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Title: Generalized ensemble method applied to study systems with strong first order transitions

At strong first-order phase transitions, the entropy versus energy or, at constant pressure, enthalpy, exhibits convex behavior, and the statistical temperature curve correspondingly exhibits an S-loop or back-bending. In the canonical and isothermal-isobaric ensembles, with temperature as the control variable, the probability density functions become bimodal with peaks localized outside of the S-loop region. Inside, states are unstable, and as a result simulation of equilibrium phase coexistence becomes impossible. To overcome this problem, a method was proposed by Kim, Keyes and Straub, where optimally designed generalized ensemble sampling was combined with replica exchange, and denoted generalized replica exchange method (gREM). This new technique uses parametrized effective sampling weights that lead to a unimodal energy distribution, transforming unstable states into stable ones. In the present study, the gREM, originally developed as a Monte Carlo algorithm, was implemented to work with molecular dynamics in an isobaric ensemble and coded into LAMMPS, a highly optimized open source molecular simulation package. Lastly, the method is illustrated in a study of the very strong solid/liquid transition in water.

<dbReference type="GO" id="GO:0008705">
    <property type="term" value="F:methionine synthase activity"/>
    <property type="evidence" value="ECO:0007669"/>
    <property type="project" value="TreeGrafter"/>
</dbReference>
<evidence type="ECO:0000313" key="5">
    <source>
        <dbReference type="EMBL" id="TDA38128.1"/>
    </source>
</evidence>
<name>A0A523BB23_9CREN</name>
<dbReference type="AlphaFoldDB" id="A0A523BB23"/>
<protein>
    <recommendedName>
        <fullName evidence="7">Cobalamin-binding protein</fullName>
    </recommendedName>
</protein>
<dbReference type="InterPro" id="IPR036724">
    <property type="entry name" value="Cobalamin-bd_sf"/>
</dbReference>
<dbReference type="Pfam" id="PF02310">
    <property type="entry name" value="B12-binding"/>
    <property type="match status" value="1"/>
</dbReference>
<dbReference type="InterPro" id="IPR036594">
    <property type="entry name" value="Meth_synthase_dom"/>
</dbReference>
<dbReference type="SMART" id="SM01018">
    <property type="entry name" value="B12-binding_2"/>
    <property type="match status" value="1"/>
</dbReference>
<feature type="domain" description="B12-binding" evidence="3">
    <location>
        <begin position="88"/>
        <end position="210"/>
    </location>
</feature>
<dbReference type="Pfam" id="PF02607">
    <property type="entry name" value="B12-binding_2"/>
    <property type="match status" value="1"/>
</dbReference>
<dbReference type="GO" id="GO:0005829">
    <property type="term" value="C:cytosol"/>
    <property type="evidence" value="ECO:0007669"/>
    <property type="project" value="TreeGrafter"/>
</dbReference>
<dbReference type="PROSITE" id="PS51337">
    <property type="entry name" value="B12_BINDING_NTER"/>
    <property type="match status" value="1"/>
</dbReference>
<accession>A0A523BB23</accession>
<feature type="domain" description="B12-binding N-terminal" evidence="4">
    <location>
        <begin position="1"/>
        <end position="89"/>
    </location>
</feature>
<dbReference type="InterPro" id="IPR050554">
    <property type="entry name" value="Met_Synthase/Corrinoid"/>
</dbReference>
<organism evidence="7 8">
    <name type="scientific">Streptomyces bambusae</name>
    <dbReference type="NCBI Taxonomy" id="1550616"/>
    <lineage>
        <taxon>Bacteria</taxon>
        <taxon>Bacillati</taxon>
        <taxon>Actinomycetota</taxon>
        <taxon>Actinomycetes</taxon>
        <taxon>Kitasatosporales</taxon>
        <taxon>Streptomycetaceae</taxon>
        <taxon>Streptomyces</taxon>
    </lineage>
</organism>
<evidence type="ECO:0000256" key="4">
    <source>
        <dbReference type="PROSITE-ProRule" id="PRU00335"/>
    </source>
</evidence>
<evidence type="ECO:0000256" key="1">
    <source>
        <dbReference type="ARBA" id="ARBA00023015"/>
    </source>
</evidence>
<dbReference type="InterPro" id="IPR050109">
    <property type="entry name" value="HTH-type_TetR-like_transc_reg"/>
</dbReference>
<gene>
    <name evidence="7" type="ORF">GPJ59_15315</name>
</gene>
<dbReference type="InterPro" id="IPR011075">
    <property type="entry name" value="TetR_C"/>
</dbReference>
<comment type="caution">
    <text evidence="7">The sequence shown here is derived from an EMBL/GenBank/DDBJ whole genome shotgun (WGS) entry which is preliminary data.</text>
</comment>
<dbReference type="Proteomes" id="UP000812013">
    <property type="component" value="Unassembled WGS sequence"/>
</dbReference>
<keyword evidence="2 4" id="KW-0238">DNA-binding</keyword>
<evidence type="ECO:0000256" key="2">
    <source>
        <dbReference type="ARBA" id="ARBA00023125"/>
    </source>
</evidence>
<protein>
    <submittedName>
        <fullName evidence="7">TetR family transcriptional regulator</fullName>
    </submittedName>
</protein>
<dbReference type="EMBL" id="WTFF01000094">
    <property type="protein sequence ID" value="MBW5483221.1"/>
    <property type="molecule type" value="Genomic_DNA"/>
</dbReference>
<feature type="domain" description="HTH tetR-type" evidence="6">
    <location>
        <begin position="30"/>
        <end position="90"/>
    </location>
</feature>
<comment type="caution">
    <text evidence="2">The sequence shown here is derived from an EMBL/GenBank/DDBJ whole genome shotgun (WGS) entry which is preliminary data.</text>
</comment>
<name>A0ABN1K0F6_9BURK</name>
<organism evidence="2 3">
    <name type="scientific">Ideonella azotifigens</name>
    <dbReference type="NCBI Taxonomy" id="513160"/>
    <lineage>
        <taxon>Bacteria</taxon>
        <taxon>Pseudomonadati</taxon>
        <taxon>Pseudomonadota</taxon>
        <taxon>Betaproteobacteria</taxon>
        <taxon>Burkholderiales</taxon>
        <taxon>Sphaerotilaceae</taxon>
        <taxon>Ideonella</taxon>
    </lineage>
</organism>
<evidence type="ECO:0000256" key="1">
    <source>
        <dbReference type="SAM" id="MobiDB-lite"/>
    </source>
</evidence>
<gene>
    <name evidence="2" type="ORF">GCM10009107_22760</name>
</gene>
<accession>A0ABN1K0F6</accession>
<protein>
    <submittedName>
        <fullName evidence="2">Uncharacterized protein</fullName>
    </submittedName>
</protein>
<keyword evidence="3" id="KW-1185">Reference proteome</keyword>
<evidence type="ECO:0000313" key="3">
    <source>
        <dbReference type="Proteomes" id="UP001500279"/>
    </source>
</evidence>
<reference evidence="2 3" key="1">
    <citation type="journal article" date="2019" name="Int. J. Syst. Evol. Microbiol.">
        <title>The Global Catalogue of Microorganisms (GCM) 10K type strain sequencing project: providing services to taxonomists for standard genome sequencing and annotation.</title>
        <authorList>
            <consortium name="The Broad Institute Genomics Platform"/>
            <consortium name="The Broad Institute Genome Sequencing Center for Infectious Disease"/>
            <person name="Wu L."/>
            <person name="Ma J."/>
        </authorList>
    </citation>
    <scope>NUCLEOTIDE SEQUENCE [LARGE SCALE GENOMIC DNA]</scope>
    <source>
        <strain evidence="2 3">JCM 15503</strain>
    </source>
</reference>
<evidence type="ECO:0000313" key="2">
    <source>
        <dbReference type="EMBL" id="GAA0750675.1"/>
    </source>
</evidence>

[1] ;  [2] ;  [1]
  1. Boston Univ., Boston, MA (United States)
  2. Broad Institute of Massachusetts Inst. of Technology (MIT), Cambridge, MA (United States); Harvard Univ., Cambridge, MA (United States)
Publication Date:
OSTI Identifier:
Grant/Contract Number:
Accepted Manuscript
Journal Name:
Journal of Physics. Conference Series
Additional Journal Information:
Journal Volume: 640; Journal Issue: 2; Conference: XXVI IUPAP Conference on Computational Physics (CCP2014) , Boston, MA (United States), 11-14 Aug 2014; Journal ID: ISSN 1742-6588
IOP Publishing
Research Org:
Boston Univ., MA (United States)
Sponsoring Org:
Contributing Orgs:
Boston University Center for Computational Science
Country of Publication:
United States
37 INORGANIC, ORGANIC, PHYSICAL, AND ANALYTICAL CHEMISTRY; 36 MATERIALS SCIENCE; 97 MATHEMATICS AND COMPUTING; phase transitions; computer simulation; algorithm design; water; freezing; melting